Editor’s Note: Last week, LGBTQ Nation reported on news that the U.S. Air Force Academy had in its employ Dr. Mike Rosebush, a former conversion therapy counselor and long-time proponent of the “ex-gay” movement.
On Friday, the Academy’s public affairs and information office provided reporters with access cadets who are members of Spectrum, a club for gay and lesbian cadets and their allies. In this Views & Voices column, USAF Capt. Michelle L. Reinstatler, the Spectrum group’s faculty advisor, and an instructor of English and Fines Arts, expounds on her views of the controversy brought about from the resulting publicity:
Most of the “reporting” on the recent “scandal” at the Air Force Academy, regarding the employment of Dr. Mike Rosebush, refuses to quote the cadets that spoke openly in a conference call last week, but continues to quote their cadet sources.
I find the absolute disregard for a discussion with all the voices represented increasingly interesting.
Why are these other cadet sources to be considered real and truthful but the cadets on the call thought of as liars? And truly, if one thinks cadets are afraid of speaking frankly in the face of rank, one must not know very many cadets.
Cadets have regular contact with Colonels and Generals so the “shock and awe” effect is practically a non-factor during interactions; before the meeting with Gen Johnson last week I spoke with the cadets and reminded them that Gen Johnson was interested in genuine and honest feedback.
I asked them to please be as frank as possible because if leadership is unaware of any issues, then they cannot address them. The cadets did in fact express concern about how high school LGBQ juniors and seniors would view the Academy in light of the false reporting about the environment here. Several cadets even volunteered to speak about their positive experiences to the press.
As far as problems for LGBQ cadets at the Academy, ignorance and not maliciousness from other cadets was cited. As such, the Cadet Wing is considering adding diversity training to its requirements. LGBQ cadets from Spectrum have spoken to me about private issues regarding the behavior of other cadets. These LGBQ cadets engaged the leadership in their squadrons and the private issues were mitigated much to the cadets’ satisfactory.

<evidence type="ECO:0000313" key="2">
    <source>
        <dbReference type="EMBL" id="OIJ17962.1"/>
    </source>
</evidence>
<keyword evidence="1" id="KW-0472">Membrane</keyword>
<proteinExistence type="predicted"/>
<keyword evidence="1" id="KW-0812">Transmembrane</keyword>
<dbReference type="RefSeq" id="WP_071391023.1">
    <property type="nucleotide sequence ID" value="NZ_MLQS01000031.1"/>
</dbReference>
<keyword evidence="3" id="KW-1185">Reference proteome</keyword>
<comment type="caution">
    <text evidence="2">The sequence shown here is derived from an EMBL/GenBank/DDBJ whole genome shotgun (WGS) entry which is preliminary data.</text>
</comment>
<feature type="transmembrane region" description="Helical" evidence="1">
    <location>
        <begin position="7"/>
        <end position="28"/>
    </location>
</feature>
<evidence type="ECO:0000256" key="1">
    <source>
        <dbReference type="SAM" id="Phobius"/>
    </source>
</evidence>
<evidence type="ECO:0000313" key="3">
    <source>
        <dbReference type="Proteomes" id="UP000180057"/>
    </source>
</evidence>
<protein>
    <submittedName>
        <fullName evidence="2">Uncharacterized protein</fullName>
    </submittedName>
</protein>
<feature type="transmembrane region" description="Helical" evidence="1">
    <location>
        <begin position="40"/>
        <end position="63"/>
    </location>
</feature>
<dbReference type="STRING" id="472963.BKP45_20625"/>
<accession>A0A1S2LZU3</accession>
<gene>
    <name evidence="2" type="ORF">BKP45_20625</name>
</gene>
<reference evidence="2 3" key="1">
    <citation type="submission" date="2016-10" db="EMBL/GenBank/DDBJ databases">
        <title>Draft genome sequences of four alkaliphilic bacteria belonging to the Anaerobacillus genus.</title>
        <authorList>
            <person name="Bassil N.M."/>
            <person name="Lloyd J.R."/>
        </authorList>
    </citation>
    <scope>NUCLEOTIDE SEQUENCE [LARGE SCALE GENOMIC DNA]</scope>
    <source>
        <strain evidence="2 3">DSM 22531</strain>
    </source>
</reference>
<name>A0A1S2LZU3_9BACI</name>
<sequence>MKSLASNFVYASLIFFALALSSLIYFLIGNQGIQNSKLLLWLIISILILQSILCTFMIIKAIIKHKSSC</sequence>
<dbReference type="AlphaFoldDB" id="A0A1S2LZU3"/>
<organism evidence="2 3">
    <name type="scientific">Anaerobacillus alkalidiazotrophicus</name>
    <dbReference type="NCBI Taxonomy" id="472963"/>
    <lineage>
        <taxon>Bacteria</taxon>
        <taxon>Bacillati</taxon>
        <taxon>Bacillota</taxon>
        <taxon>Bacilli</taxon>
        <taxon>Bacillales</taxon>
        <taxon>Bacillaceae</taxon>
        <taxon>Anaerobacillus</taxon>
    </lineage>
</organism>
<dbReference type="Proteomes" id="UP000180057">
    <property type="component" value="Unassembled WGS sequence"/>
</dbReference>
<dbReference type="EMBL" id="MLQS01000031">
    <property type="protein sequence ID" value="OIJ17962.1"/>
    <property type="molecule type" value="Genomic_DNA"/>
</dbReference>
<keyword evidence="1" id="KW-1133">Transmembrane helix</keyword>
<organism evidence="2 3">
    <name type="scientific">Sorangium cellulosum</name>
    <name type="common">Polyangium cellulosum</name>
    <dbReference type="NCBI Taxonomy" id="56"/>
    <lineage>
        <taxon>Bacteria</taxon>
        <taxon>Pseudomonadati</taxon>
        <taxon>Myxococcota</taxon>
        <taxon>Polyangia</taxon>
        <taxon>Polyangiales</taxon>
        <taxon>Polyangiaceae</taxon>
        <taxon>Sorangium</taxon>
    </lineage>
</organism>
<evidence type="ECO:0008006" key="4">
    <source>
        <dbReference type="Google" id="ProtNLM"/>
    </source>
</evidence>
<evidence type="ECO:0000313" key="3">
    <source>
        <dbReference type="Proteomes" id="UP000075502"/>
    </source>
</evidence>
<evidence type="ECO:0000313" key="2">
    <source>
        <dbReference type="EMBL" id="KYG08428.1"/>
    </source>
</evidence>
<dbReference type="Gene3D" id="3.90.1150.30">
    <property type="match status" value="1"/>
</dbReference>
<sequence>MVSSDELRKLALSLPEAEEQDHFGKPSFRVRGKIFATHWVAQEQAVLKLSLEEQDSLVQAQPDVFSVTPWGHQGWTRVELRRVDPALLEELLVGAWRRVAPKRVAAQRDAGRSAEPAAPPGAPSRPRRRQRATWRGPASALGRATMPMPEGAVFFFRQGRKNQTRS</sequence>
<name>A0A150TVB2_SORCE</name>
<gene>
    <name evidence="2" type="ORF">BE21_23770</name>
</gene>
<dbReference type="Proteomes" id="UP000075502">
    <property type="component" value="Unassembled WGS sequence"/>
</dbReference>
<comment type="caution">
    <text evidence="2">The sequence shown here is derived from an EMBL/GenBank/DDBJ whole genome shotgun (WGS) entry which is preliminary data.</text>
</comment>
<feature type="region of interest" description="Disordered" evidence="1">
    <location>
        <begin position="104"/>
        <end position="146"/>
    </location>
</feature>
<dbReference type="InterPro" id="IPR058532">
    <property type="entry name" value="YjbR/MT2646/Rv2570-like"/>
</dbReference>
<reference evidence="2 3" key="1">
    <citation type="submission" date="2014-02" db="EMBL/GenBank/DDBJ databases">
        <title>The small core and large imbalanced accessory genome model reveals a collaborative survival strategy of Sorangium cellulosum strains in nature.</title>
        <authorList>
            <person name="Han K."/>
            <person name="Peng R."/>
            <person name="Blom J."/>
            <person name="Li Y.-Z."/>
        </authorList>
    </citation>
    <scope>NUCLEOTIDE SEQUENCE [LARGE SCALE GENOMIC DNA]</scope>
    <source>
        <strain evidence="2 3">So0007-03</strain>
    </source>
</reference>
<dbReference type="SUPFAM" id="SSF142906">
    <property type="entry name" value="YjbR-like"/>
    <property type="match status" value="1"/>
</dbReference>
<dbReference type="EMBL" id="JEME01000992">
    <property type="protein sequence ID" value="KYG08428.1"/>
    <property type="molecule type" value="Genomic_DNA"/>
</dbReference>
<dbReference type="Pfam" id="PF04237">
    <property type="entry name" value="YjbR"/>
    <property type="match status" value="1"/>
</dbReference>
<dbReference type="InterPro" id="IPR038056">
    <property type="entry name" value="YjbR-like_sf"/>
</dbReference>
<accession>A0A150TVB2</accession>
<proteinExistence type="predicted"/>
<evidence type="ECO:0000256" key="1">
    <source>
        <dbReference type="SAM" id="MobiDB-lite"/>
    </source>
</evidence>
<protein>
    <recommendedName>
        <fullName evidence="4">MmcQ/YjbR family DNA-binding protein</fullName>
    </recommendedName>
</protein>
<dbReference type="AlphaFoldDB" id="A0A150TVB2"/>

I am sure there are cadets here at the Academy struggling with their sexuality and the difficulty of “coming out.” I urge them to find support where they can and Spectrum is a great place to get it. Spectrum has many “closeted” members as well as allies and those who are openly gay.
According to the club president, about 80% of the approximately 95 members are athletes on intercollegiate or club teams. There are several of the openly gay members of Spectrum holding high positions in the leadership of the Cadet Wing.
One of the cadets in the press conference call last week even stated the Academy is a safer place to be LGBQ than “the outside” because here respect for human dignity and integrity are a way of life. “The outside” has no such guarantee.
I have never had a cadet ask me for help in regards to an institutional policy they felt was anti-gay or an issue with discrimination from a permanent party member.
I am not the kind of person or officer that keeps my opinions or concerns to myself (ask anyone for whom I’ve worked). I am a terrible politician; I have little patience to brown-nose; and I do not believe I have EVER reiterated “the party line” when I thought it was a load of nonsense.
I am also quite nosy and regularly ask my students and cadets in Spectrum how everything is going for them. I care so much about my cadets that I will gladly “go to the mat” for any one of them. I want my LGBQ cadets to be able to marry here in Colorado if they so choose and then easily gain join-spouse and other rights that heterosexual couples have.
There are plenty of LGBQ identified faculty members at USAFA, but I believe these are some of the reasons I was asked to be OIC by the cadets of Spectrum.